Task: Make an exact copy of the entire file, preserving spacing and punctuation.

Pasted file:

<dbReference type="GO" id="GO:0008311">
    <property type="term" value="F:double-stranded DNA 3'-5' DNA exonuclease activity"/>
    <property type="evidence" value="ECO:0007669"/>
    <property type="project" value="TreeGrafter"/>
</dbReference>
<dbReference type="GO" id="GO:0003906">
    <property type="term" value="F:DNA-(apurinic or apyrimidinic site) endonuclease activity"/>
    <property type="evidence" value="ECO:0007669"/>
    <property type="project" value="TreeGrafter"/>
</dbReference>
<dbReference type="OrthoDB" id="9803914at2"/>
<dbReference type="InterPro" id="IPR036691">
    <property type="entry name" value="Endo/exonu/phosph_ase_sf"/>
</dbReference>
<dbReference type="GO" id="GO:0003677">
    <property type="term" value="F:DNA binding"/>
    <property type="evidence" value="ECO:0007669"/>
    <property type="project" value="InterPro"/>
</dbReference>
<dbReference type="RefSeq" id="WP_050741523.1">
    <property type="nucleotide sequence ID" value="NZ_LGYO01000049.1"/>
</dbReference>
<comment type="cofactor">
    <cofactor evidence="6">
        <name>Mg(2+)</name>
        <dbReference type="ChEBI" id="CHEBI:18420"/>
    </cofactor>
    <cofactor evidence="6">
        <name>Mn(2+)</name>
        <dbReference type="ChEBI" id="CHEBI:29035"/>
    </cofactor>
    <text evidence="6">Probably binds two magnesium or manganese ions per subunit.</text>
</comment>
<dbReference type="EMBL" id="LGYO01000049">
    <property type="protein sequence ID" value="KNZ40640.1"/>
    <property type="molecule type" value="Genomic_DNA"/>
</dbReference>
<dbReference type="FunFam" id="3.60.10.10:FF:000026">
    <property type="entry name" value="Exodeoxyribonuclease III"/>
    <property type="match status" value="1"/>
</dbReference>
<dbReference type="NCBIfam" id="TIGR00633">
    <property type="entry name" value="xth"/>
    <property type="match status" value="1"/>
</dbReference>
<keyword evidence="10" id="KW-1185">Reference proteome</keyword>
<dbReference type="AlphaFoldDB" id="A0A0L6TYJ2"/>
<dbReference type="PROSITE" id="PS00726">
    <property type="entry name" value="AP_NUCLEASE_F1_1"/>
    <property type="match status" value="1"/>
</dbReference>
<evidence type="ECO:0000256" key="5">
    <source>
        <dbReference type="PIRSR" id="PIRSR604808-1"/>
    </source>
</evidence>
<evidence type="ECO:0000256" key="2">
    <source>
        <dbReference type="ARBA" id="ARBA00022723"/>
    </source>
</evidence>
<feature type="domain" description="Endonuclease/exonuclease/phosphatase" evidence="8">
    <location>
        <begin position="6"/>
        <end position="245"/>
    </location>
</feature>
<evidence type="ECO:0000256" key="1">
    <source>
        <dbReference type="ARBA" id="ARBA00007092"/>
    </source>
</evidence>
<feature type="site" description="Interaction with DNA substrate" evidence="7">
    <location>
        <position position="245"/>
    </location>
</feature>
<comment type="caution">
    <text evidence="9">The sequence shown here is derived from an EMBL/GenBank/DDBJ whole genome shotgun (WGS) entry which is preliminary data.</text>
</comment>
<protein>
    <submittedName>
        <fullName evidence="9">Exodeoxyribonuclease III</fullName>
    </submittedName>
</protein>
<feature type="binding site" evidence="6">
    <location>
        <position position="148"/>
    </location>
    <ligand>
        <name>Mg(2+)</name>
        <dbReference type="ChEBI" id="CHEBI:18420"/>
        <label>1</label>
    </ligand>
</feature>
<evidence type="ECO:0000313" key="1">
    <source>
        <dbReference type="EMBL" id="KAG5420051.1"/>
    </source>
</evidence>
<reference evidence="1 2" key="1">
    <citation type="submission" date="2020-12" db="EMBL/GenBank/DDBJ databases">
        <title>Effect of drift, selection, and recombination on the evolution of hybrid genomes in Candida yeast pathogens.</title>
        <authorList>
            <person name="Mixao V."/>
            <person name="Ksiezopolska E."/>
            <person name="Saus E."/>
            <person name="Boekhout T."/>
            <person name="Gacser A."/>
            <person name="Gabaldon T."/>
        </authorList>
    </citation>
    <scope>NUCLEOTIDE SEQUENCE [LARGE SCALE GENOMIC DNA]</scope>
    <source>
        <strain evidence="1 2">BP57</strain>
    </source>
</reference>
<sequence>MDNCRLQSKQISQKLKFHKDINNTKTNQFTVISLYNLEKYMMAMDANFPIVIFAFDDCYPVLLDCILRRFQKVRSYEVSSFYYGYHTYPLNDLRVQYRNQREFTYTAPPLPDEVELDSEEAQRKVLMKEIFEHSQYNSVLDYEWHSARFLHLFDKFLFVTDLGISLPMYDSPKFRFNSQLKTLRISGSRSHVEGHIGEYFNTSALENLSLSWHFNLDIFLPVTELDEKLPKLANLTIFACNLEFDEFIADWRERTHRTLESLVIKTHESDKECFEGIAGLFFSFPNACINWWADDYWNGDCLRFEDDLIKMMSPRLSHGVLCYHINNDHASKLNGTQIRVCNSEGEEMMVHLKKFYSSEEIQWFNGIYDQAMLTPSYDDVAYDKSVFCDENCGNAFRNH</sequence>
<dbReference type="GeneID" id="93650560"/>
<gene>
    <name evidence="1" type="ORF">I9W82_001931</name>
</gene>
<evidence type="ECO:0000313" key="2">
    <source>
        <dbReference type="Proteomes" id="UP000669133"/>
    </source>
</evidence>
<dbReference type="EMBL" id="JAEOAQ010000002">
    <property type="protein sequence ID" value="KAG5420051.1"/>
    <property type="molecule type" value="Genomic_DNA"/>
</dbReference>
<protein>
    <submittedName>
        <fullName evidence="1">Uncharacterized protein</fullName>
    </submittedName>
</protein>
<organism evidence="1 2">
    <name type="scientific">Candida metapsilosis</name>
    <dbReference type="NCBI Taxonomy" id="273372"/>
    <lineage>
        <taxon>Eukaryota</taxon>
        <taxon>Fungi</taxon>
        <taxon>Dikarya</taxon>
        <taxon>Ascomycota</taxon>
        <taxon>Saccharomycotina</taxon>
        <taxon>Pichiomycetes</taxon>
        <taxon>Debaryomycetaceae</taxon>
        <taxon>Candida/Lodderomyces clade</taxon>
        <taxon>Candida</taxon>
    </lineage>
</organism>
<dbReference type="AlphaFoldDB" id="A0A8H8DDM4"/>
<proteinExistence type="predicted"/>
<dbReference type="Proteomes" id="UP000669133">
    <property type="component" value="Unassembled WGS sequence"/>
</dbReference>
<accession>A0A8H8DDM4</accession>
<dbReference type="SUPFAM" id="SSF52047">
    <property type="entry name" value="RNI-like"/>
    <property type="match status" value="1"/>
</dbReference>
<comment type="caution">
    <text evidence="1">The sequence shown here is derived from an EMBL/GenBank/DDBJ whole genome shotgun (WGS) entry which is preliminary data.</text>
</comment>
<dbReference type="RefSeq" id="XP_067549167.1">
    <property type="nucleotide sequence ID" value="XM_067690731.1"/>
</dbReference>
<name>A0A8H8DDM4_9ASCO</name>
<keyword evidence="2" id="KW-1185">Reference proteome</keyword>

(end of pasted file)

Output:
<dbReference type="GO" id="GO:0008311">
    <property type="term" value="F:double-stranded DNA 3'-5' DNA exonuclease activity"/>
    <property type="evidence" value="ECO:0007669"/>
    <property type="project" value="TreeGrafter"/>
</dbReference>
<dbReference type="GO" id="GO:0003906">
    <property type="term" value="F:DNA-(apurinic or apyrimidinic site) endonuclease activity"/>
    <property type="evidence" value="ECO:0007669"/>
    <property type="project" value="TreeGrafter"/>
</dbReference>
<dbReference type="OrthoDB" id="9803914at2"/>
<dbReference type="InterPro" id="IPR036691">
    <property type="entry name" value="Endo/exonu/phosph_ase_sf"/>
</dbReference>
<dbReference type="GO" id="GO:0003677">
    <property type="term" value="F:DNA binding"/>
    <property type="evidence" value="ECO:0007669"/>
    <property type="project" value="InterPro"/>
</dbReference>
<dbReference type="RefSeq" id="WP_050741523.1">
    <property type="nucleotide sequence ID" value="NZ_LGYO01000049.1"/>
</dbReference>
<comment type="cofactor">
    <cofactor evidence="6">
        <name>Mg(2+)</name>
        <dbReference type="ChEBI" id="CHEBI:18420"/>
    </cofactor>
    <cofactor evidence="6">
        <name>Mn(2+)</name>
        <dbReference type="ChEBI" id="CHEBI:29035"/>
    </cofactor>
    <text evidence="6">Probably binds two magnesium or manganese ions per subunit.</text>
</comment>
<dbReference type="EMBL" id="LGYO01000049">
    <property type="protein sequence ID" value="KNZ40640.1"/>
    <property type="molecule type" value="Genomic_DNA"/>
</dbReference>
<dbReference type="FunFam" id="3.60.10.10:FF:000026">
    <property type="entry name" value="Exodeoxyribonuclease III"/>
    <property type="match status" value="1"/>
</dbReference>
<dbReference type="NCBIfam" id="TIGR00633">
    <property type="entry name" value="xth"/>
    <property type="match status" value="1"/>
</dbReference>
<keyword evidence="10" id="KW-1185">Reference proteome</keyword>
<dbReference type="AlphaFoldDB" id="A0A0L6TYJ2"/>
<dbReference type="PROSITE" id="PS00726">
    <property type="entry name" value="AP_NUCLEASE_F1_1"/>
    <property type="match status" value="1"/>
</dbReference>
<evidence type="ECO:0000256" key="5">
    <source>
        <dbReference type="PIRSR" id="PIRSR604808-1"/>
    </source>
</evidence>
<evidence type="ECO:0000256" key="2">
    <source>
        <dbReference type="ARBA" id="ARBA00022723"/>
    </source>
</evidence>
<feature type="domain" description="Endonuclease/exonuclease/phosphatase" evidence="8">
    <location>
        <begin position="6"/>
        <end position="245"/>
    </location>
</feature>
<evidence type="ECO:0000256" key="1">
    <source>
        <dbReference type="ARBA" id="ARBA00007092"/>
    </source>
</evidence>
<feature type="site" description="Interaction with DNA substrate" evidence="7">
    <location>
        <position position="245"/>
    </location>
</feature>
<comment type="caution">
    <text evidence="9">The sequence shown here is derived from an EMBL/GenBank/DDBJ whole genome shotgun (WGS) entry which is preliminary data.</text>
</comment>
<protein>
    <submittedName>
        <fullName evidence="9">Exodeoxyribonuclease III</fullName>
    </submittedName>
</protein>
<feature type="binding site" evidence="6">
    <location>
        <position position="148"/>
    </location>
    <ligand>
        <name>Mg(2+)</name>
        <dbReference type="ChEBI" id="CHEBI:18420"/>
        <label>1</label>
    </ligand>
</feature>
<evidence type="ECO:0000313" key="1">
    <source>
        <dbReference type="EMBL" id="KAG5420051.1"/>
    </source>
</evidence>
<reference evidence="1 2" key="1">
    <citation type="submission" date="2020-12" db="EMBL/GenBank/DDBJ databases">
        <title>Effect of drift, selection, and recombination on the evolution of hybrid genomes in Candida yeast pathogens.</title>
        <authorList>
            <person name="Mixao V."/>
            <person name="Ksiezopolska E."/>
            <person name="Saus E."/>
            <person name="Boekhout T."/>
            <person name="Gacser A."/>
            <person name="Gabaldon T."/>
        </authorList>
    </citation>
    <scope>NUCLEOTIDE SEQUENCE [LARGE SCALE GENOMIC DNA]</scope>
    <source>
        <strain evidence="1 2">BP57</strain>
    </source>
</reference>
<sequence>MDNCRLQSKQISQKLKFHKDINNTKTNQFTVISLYNLEKYMMAMDANFPIVIFAFDDCYPVLLDCILRRFQKVRSYEVSSFYYGYHTYPLNDLRVQYRNQREFTYTAPPLPDEVELDSEEAQRKVLMKEIFEHSQYNSVLDYEWHSARFLHLFDKFLFVTDLGISLPMYDSPKFRFNSQLKTLRISGSRSHVEGHIGEYFNTSALENLSLSWHFNLDIFLPVTELDEKLPKLANLTIFACNLEFDEFIADWRERTHRTLESLVIKTHESDKECFEGIAGLFFSFPNACINWWADDYWNGDCLRFEDDLIKMMSPRLSHGVLCYHINNDHASKLNGTQIRVCNSEGEEMMVHLKKFYSSEEIQWFNGIYDQAMLTPSYDDVAYDKSVFCDENCGNAFRNH</sequence>
<dbReference type="GeneID" id="93650560"/>
<gene>
    <name evidence="1" type="ORF">I9W82_001931</name>
</gene>
<evidence type="ECO:0000313" key="2">
    <source>
        <dbReference type="Proteomes" id="UP000669133"/>
    </source>
</evidence>
<dbReference type="EMBL" id="JAEOAQ010000002">
    <property type="protein sequence ID" value="KAG5420051.1"/>
    <property type="molecule type" value="Genomic_DNA"/>
</dbReference>
<protein>
    <submittedName>
        <fullName evidence="1">Uncharacterized protein</fullName>
    </submittedName>
</protein>
<organism evidence="1 2">
    <name type="scientific">Candida metapsilosis</name>
    <dbReference type="NCBI Taxonomy" id="273372"/>
    <lineage>
        <taxon>Eukaryota</taxon>
        <taxon>Fungi</taxon>
        <taxon>Dikarya</taxon>
        <taxon>Ascomycota</taxon>
        <taxon>Saccharomycotina</taxon>
        <taxon>Pichiomycetes</taxon>
        <taxon>Debaryomycetaceae</taxon>
        <taxon>Candida/Lodderomyces clade</taxon>
        <taxon>Candida</taxon>
    </lineage>
</organism>
<dbReference type="AlphaFoldDB" id="A0A8H8DDM4"/>
<proteinExistence type="predicted"/>
<dbReference type="Proteomes" id="UP000669133">
    <property type="component" value="Unassembled WGS sequence"/>
</dbReference>
<accession>A0A8H8DDM4</accession>
<dbReference type="SUPFAM" id="SSF52047">
    <property type="entry name" value="RNI-like"/>
    <property type="match status" value="1"/>
</dbReference>
<comment type="caution">
    <text evidence="1">The sequence shown here is derived from an EMBL/GenBank/DDBJ whole genome shotgun (WGS) entry which is preliminary data.</text>
</comment>
<dbReference type="RefSeq" id="XP_067549167.1">
    <property type="nucleotide sequence ID" value="XM_067690731.1"/>
</dbReference>
<name>A0A8H8DDM4_9ASCO</name>
<keyword evidence="2" id="KW-1185">Reference proteome</keyword>